MELBOURNE, Fla. - Alexis Halbert loves horses and horseback riding, but everything changed in her life last year during a jumping event in North Carolina.
"My horse, Charisma, took off from too far away. She put her foot down, it got tangled in the rail and she did a somersault in the air. I went flying, I allegedly landed on my stomach, and just snapped my back in half," Halbert recalled. Charisma died instantly, breaking her neck when she hit the ground. Halbert was knocked unconscious, "I woke up on the ground."
She added, "I don't remember the first couple of minutes, but I was screaming at people to get off of me, when I came to, I told them I couldn't feel my legs and that my back was broken."
They airlifted her to the hospital and she was right – she had indeed fractured her spine. Then her mother had to tell her that Charisma didn't survive.
"I was screaming 'my baby, my baby,' so loud that they had to shut the doors of my hospital room when I was in the ICU because I was being so loud," she said.
Some doctors feared she would never walk again, but others said she would. Thankfully, the latter were right.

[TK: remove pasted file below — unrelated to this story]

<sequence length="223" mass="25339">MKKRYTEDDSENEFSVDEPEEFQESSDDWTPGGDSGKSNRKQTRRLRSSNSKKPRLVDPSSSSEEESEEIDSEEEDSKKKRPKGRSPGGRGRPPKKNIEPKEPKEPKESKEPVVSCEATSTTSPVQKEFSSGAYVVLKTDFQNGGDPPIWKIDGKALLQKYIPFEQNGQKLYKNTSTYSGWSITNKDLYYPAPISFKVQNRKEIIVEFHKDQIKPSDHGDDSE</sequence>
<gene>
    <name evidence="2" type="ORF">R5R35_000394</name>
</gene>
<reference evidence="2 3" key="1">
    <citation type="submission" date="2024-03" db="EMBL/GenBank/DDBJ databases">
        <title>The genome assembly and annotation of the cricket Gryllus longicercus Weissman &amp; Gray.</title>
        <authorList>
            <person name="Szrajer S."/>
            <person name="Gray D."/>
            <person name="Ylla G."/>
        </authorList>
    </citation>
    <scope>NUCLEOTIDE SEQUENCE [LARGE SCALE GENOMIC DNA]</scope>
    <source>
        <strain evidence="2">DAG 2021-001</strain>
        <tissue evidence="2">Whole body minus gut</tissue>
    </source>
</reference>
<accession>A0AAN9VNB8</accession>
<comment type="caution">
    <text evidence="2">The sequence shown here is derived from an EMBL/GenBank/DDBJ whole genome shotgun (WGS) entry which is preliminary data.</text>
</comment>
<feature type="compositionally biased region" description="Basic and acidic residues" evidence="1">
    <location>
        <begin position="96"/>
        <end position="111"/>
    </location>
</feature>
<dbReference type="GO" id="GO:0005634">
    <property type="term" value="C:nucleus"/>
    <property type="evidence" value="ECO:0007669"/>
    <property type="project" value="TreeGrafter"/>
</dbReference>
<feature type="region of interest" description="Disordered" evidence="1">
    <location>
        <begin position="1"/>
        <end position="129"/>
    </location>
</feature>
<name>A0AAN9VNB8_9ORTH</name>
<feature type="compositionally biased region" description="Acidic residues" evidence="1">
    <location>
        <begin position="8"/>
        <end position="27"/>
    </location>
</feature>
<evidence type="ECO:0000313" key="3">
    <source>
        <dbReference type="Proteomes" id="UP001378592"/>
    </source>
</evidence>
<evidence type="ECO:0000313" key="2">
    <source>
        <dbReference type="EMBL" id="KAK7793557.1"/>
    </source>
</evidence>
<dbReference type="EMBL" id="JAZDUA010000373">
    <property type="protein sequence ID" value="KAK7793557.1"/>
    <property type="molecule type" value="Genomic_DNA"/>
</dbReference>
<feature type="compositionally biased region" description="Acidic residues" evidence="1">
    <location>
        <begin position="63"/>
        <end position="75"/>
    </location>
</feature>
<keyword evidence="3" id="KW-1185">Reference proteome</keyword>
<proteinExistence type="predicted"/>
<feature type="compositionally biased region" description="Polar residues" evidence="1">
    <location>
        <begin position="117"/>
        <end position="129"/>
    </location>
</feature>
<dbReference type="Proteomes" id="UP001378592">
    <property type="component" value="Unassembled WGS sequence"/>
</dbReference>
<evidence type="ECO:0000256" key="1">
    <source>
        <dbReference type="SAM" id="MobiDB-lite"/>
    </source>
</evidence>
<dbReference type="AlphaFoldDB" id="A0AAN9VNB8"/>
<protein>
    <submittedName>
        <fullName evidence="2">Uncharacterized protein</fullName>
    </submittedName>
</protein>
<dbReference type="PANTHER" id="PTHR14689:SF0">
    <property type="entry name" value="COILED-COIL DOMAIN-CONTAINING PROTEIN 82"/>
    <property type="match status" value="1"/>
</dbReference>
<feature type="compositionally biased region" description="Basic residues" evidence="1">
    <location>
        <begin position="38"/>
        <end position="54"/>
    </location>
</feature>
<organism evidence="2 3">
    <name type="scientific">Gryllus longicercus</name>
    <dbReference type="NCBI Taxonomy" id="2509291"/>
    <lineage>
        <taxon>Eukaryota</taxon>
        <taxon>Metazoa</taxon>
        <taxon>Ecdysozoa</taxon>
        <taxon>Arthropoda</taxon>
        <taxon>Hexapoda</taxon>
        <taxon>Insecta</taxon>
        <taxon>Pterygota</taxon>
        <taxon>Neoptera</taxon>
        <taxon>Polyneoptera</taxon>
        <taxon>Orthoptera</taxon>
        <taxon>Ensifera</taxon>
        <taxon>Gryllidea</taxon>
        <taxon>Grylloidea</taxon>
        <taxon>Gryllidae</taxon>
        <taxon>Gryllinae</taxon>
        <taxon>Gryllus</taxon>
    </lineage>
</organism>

"Ten days after my accident I started moving my toes again," Halbert said. "And every day after that another muscle group would come back."
Her mother, Liz, said that the outpouring of support from their community was tremendous, telling FOX 35, "I have two boxes full of cards and letters that we've kept to go through, people from all over the country. I would spend maybe three hours a night texting strangers back."
Alexis was starting to walk again just a month later. Not too long after that, Halbert knew she had to get back in the saddle.
"It was amazing," she said. "I don't think I've been genuinely that happy since almost my accident and when I walked for the first time again."
Alexis says she's hoping to go to nursing school once she graduates from Melbourne’s Eau Gallie High School. That way, she said she can help others the way she had gotten help.
Since her accident, she is also promoting the use of an equestrian safety vest from the company ‘Horse Pilot.’ Airbags inside the vest inflate when a rider falls from a horse and helps protect them from getting injured.
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